Recommended by Christina
Intertwined book cover
Birdwatcher or not, readers of all ages will find award-winning author Nancy Plain's
This Strange Wilderness fascinating. The author captures Audubon's sense of adventure and wanderlust while also making it clear that Audubon's family and their support was one of the keys to his success as a naturalist, artist, and author. As you might expect, this book comes replete with a good selection of  Audubon's masterful drawings.
Recommended by Cassie
This Strange Wilderness Book Cover
One day, fifteen-year-old Alfonso Jones is cast in the part of King Hamlet in his school's play and shopping for his first suit with his friend. The next day, he finds that he has become a ghost himself after being shot by a police officer who mistakes a clothes hanger for a gun. This powerful and beautiful graphic novel then follows Alfonso as he watches his family and friends struggle with their grief and use it to fuel their activism. This book is packed with history and opens dialogues on subjects such as racism and police brutality while emphasizing the need to speak out against injustice.
Recommended by Cassie
alfonso jones book cover

It's a good thing that Ed Kennedy doesn't ask much of life since he can barely keep it together in even a minimal way. He just drifts along, driving his cab, playing poker with his friends, and hanging out with his smelly old dog. But when he starts getting anonymous notes in the mail--playing cards with cryptic instructions--he's forced into a new role: messenger...and maybe something more.
Recommended by Ellen
i am the messenger book cover

Looking for a couple extra recommendations? Check out our YA Staff Picks  from Ron and Ellen! 
Children's Recommendations
This issue's recommendations come courtesy of Annamarie and Cathy at the Central Library.
 
A Wrinkle in Time by Madeleine L'Engle  
Prickly Meg Murray, her misfit brother, Charles Wallace, and her close friend, Calvin O'Keefe, travel 
through time and space to rescue Meg's scientist father, who is trapped on a dark planet ruled by evil.  While the plot is sweeping, what I've always loved best is flawed, insecure, chip-on-her-shoulder Meg.  From the novel's opening line, "It was a dark and stormy night," we are led through the layers of  darkness and light that Meg must manage, whether it's Meg's loneliness and fear that stormy night ( softened by the late-night liverwurst and cream cheese sandwich made by Charles Wallace and the  cocoa simmering in the saucepan), or the introduction of Mrs. Whatsit, Mrs. Who and Mrs. Witch, the  eccentric trio of oddball neighbors who at once seem like the best kind of grandmothers and aunties and guide Meg on her journey of transformation. The hint of romance between Meg and Calvin struck  me square in the heart the first time I read it as a 10-year-old and has stayed with me all these years.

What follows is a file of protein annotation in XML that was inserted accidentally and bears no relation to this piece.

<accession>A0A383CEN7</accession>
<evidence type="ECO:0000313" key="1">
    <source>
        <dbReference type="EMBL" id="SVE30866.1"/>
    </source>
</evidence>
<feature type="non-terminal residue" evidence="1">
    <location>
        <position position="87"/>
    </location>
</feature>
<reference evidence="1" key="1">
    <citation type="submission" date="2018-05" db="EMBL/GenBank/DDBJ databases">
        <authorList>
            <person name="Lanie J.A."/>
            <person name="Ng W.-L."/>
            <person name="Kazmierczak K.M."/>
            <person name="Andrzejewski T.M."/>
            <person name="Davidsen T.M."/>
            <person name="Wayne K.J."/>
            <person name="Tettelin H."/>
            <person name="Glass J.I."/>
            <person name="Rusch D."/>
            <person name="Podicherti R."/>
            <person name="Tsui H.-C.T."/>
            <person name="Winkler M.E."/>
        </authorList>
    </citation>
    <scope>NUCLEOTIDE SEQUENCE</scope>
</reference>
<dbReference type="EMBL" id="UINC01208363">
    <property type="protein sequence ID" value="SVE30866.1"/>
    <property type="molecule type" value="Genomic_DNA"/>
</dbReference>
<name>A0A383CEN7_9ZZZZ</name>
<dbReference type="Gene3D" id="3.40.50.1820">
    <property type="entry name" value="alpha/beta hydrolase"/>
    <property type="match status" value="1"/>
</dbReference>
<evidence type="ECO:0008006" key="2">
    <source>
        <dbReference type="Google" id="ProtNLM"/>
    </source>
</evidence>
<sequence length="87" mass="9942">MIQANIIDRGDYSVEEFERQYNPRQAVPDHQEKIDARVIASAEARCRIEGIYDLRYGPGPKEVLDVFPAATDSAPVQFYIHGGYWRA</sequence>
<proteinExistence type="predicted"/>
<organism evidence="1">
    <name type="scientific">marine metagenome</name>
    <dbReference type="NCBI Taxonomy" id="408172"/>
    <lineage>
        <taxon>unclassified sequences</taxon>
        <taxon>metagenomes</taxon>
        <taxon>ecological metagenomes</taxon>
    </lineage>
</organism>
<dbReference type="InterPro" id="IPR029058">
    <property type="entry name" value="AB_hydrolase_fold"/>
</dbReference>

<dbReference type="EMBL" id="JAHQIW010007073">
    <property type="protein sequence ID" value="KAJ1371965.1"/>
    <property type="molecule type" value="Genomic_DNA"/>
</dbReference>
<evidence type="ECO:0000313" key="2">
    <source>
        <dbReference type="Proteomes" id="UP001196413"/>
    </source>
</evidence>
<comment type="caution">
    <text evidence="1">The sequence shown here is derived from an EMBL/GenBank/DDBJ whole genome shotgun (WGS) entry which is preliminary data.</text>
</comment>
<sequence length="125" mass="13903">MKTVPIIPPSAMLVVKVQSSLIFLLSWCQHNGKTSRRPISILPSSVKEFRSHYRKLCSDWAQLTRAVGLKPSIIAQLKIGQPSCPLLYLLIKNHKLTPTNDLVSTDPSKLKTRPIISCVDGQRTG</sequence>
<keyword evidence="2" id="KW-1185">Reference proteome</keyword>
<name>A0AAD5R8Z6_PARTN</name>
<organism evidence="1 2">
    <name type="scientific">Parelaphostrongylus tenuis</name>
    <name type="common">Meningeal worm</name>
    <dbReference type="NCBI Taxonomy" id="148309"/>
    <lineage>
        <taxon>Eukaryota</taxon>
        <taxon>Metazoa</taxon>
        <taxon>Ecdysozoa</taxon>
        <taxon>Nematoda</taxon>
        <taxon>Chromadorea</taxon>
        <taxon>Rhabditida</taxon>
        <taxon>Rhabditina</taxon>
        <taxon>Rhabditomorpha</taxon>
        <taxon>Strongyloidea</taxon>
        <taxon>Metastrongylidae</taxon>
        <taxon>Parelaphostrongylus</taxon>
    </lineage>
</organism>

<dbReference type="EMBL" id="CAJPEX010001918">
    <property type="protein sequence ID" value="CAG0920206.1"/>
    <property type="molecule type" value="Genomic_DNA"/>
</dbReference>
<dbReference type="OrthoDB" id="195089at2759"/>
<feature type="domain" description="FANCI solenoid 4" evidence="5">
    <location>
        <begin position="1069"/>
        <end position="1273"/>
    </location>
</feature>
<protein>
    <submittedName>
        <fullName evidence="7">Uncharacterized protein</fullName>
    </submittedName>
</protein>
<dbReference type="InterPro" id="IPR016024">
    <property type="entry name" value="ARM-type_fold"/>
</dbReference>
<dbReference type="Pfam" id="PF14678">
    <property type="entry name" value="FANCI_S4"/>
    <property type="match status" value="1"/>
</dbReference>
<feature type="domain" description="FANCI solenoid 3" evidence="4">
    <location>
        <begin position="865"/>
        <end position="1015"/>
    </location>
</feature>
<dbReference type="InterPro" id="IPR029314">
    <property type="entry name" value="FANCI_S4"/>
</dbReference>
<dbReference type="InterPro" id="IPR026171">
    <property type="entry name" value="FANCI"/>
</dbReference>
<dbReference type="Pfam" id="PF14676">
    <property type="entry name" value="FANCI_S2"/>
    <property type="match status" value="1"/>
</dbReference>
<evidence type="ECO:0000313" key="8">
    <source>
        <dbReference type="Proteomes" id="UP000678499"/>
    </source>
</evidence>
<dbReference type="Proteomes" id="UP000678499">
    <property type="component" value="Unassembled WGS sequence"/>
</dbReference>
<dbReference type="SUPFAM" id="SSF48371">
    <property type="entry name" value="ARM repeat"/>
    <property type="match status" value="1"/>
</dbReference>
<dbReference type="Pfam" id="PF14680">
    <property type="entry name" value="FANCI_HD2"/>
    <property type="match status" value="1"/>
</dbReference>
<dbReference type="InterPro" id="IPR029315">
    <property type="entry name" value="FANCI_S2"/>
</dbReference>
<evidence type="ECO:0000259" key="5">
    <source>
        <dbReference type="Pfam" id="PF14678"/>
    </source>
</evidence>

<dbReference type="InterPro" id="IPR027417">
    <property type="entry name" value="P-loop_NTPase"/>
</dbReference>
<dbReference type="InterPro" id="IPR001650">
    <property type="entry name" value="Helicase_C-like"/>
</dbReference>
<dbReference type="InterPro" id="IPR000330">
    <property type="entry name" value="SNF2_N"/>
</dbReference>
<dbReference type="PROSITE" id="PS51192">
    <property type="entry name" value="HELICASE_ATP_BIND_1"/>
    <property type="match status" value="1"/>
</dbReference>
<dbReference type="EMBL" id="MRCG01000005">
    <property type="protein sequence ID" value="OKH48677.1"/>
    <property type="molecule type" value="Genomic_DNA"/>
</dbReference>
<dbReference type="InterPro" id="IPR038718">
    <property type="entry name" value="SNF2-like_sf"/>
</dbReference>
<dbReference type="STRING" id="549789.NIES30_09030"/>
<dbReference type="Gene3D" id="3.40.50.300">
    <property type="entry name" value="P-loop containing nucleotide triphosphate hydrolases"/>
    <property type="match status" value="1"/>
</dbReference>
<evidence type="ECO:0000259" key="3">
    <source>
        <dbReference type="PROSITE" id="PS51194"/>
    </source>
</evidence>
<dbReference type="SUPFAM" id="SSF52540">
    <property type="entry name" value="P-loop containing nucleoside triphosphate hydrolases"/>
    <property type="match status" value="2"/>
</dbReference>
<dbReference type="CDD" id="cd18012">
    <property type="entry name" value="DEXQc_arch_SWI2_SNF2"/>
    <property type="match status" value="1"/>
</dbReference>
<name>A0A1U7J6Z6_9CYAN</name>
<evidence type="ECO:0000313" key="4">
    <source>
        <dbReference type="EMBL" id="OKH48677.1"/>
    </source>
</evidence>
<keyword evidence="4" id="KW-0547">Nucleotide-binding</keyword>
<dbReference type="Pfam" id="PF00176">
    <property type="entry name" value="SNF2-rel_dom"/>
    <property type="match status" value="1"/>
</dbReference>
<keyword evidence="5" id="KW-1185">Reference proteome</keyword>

Recommended by Cathy
 
Wrinkle in Time book cover
Young Isaac Gutenberg wasn't interested in much, until the day he met a shopkeeper who told him about the legend of The Book of Gold. Somewhere in the World there is one very special book just waiting to be discovered. The story follows him around the World, searching for The Book of Gold. He opens and quickly closes every book that doesn't turn to gold, until the day he actually reads the words. Then Isaac finds something better than gold; he finds his curiosity instead, encouraging young children to pick up a book and read.
Recommended by Annamarie

Book of Gold book cover
Jeremy Draws a Monster by Peter McCarty
Like many Somerville kids, Jeremy lives on the top floor of a three-story apartment building. He stays inside all day drawing, and one day draws a very demanding and impolite monster: "Arrgh," said the monster. "Draw me a sandwich. I'm hungry!" Of course the monster doesn't say thank you. After one too many demands, Jeremy draws the monster a bus ticket and a suitcase and decides to play with the kids outside. The sharpness of the monster, whether pointy teeth or personality, are softened by the monster's rounded lines and calm blue hue. There's plenty of white space to create a quiet, solitary feel, but also helps focus our attention on the monster's bad behavior, and all of the subtle humor. A storytime favorite, parents will have a lot of fun reading aloud.  And there's a sequel! 
Recommended by Cathy
peter mccarty
This book follows a tattler and his classmates and a challenge to stop.  His teacher starts the Tattle Battle and the rules are simple: two teams, one week, no tattling.
It comes along with the following pledge...
"If a friend is sick, hurt,  
or in harm's way,
then telling someone is okay!
Unless it's sickness, danger,
or bullying I see,  
I will mind my own business  
and worry about me."
Recommended by Annamarie

Miles McHale
gadget 101_ 1 on 1 help with gadgets
Gadget 101: One-on-One Technology Instruction

Did you receive a new laptop, smartphone, tablet, or smartwatch last month but are still having trouble getting used to it? Are you finding it frustrating to set up that FitBit or digital photo frame? Let us help!

Call or e-mail our Technology Librarian, Tim, to set up a Gadget 101 appointment. Bring your new gadget or device in for a free one-on-one help session. These sessions are available to all Somerville residents. 
 
If you have more questions about our Gadget 101 classes at the Library or would like to schedule one-on-one technology instruction of any kind, please contact Tim at 617-623-5000 ext. 2963 or tdevin@minlib.net .